Land & Conservation

An Incurable Illness Threatens Florida’s Palm Trees. Could a Scent Be the Solution? 

All about lethal bronzing disease—plus one scientist’s surprising solution

A close up of a browning palm tree

Photo: Steve Cates

A palm suffering from lethal bronzing disease.

A lawn-care expert took one look at the sickly, brown fronds on Steve Cates’s thirty-foot Sylvester palms in his front yard in Florida’s Citrus County and delivered the bad news: Cates’s trees had a textbook case of lethal bronzing disease and needed to be removed as soon as possible. After confirming the diagnosis with his local Extension office, the retiree from Ohio will pay upwards of $3,600 to extricate and replace the pair of prized palms, as well as a Canary Island date palm that also tested positive.

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Lethal bronzing disease, once confined to the Caribbean, arrived in Florida less than two decades ago and has since spread swiftly through the state, decimating thousands of palm trees, both native and nonnative species alike. The insidious illness is caused by a bacteria transmitted by an invasive insect known as the sap-sucking leafhopper, which may have blown to Florida during a hurricane. Four to five months after infection, the fronds of a diseased tree begin to brown, starting from the bottom and moving up. Its fruit blackens and drops. Once a palm shows symptoms, the disease is irreversible.

But University of Florida researcher Brian Bahder, the lead scientist studying the illness, might be on to a solution: He and fellow scientists have found that infected palms emit a distinct odor, a discovery made possible by an “electronic nose,” a machine that uses sensors to identify the chemicals that plants release into the air. Bahder thinks this smell may be a signal to nearby trees to mount their defenses. One of his newest experiments is to spread this chemical through stands of palm trees in South Florida as a false alarm to see if local infections decrease. If successful, this could be a cheap, environmentally friendly solution that homeowners, landscapers, and nursery owners can use to protect their palms.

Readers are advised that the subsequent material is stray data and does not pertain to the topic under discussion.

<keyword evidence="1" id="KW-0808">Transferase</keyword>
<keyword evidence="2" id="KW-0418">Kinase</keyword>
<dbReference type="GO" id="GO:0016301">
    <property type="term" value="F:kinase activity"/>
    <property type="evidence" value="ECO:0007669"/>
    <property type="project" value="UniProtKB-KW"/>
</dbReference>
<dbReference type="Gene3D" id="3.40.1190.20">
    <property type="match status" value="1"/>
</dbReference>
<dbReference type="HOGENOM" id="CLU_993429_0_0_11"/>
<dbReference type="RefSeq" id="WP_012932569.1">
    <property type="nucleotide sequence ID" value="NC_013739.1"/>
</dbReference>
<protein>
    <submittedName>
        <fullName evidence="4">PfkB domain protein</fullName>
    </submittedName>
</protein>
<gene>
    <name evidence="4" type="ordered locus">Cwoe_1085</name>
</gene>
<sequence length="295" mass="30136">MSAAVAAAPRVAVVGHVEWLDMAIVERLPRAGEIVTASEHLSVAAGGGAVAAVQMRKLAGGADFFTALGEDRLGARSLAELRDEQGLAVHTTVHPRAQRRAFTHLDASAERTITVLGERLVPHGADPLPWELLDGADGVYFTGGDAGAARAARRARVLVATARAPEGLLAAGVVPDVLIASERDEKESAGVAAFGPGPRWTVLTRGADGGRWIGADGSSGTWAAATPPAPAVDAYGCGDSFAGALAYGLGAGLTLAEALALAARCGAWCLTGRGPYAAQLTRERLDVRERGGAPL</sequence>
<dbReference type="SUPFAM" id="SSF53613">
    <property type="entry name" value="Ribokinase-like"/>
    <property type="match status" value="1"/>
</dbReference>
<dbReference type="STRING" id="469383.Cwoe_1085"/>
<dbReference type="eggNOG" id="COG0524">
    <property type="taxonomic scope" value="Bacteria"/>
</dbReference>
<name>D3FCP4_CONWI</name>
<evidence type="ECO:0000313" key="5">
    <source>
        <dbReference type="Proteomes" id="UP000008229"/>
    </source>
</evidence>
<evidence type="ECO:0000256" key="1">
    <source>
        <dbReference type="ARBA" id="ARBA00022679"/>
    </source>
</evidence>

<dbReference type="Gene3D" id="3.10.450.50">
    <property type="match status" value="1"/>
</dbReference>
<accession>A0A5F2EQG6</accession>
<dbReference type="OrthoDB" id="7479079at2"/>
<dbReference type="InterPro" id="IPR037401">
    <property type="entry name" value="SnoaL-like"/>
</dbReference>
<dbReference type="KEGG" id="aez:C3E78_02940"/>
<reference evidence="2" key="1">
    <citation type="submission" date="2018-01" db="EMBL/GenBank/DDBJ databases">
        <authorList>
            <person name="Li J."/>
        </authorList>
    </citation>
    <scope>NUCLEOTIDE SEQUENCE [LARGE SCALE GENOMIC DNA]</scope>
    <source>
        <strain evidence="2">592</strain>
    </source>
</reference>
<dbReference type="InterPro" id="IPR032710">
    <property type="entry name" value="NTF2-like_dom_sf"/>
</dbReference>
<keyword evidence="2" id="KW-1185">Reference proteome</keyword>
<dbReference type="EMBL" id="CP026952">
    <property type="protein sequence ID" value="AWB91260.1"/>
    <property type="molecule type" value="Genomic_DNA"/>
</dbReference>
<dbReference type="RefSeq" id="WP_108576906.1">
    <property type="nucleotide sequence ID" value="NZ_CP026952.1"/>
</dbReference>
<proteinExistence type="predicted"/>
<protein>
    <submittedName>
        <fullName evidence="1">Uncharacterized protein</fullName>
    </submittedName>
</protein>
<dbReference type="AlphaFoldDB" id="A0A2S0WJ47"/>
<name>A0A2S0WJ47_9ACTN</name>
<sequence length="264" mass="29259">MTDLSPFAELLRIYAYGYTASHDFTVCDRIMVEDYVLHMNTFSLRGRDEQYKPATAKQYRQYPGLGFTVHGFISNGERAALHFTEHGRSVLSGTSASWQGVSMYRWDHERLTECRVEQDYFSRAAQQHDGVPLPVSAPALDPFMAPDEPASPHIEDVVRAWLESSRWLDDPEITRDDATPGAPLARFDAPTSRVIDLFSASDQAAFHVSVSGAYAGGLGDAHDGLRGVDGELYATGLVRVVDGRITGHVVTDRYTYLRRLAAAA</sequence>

The stakes are high. Bahder considers lethal bronzing disease the most serious health threat to Florida palms—he has yet to identify a species of palm tree resistant to the disease. Phoenix palms, a nonnative group that includes Sylvester and Canary Island date palms, and the cabbage or sabal palm—Florida’s native state tree—are particularly vulnerable. So far, Bahder has documented the disease in twenty-one species of palm trees in Florida and thirty-seven of the state’s sixty-seven counties. “At this point,” he says, “I’ve resolved myself to the fact that it’s probably in every county.” 

While rare in the Florida wilds, the disease can run rampant through ornamental landscapes and knock out rows of urban palms lining roadways, which Bahder describes as an “all-you-can-eat buffet” for sap-sucking leafhoppers. He has seen the infection extinguish entire plots of palms in nurseries, in some cases, to the tune of $4 million in losses. Bahder estimates the economic blow to the state figures in the hundreds of millions of dollars. “It’s almost everywhere,” he says. “We’re kind of creating our own problem by putting susceptible species in the line of fire.”

The bacteria that cause lethal bronzing can’t be grown in a lab, making the disease difficult to study. Bahder says that it could take two to four years to determine whether his chemical experiment is successful. He also plans to expose a variety of palm species to infected leafhoppers in a greenhouse in hopes of finding a tree that can withstand the disease. If he can identify a resistant native species, it could take the place of vulnerable cabbage palms in ornamental landscapes.

In the meantime, Fort Lauderdale-based arborist Jimi LeGette recommends that homeowners keep palm trees’ immune systems strong by regular maintenance, feeding, and not over-pruning fronds. It is possible to treat trees with preventative antibiotics (Cates plans to inoculate his remaining, healthy palms every ninety days for the next two years to stave off infection). If palm fronds begin to brown, consult a local Extension office about testing the tree for lethal bronzing. Infected trees should be removed immediately to prevent the disease from spreading. 

If you’re planning a landscape, consider choosing alternatives to Phoenix and cabbage palms, LeGette says. For existing palms, work with an arborist to implement preventative antibiotic treatments. “Keep them happy, keep them well fed,” she says. “Be intelligent with your garden.”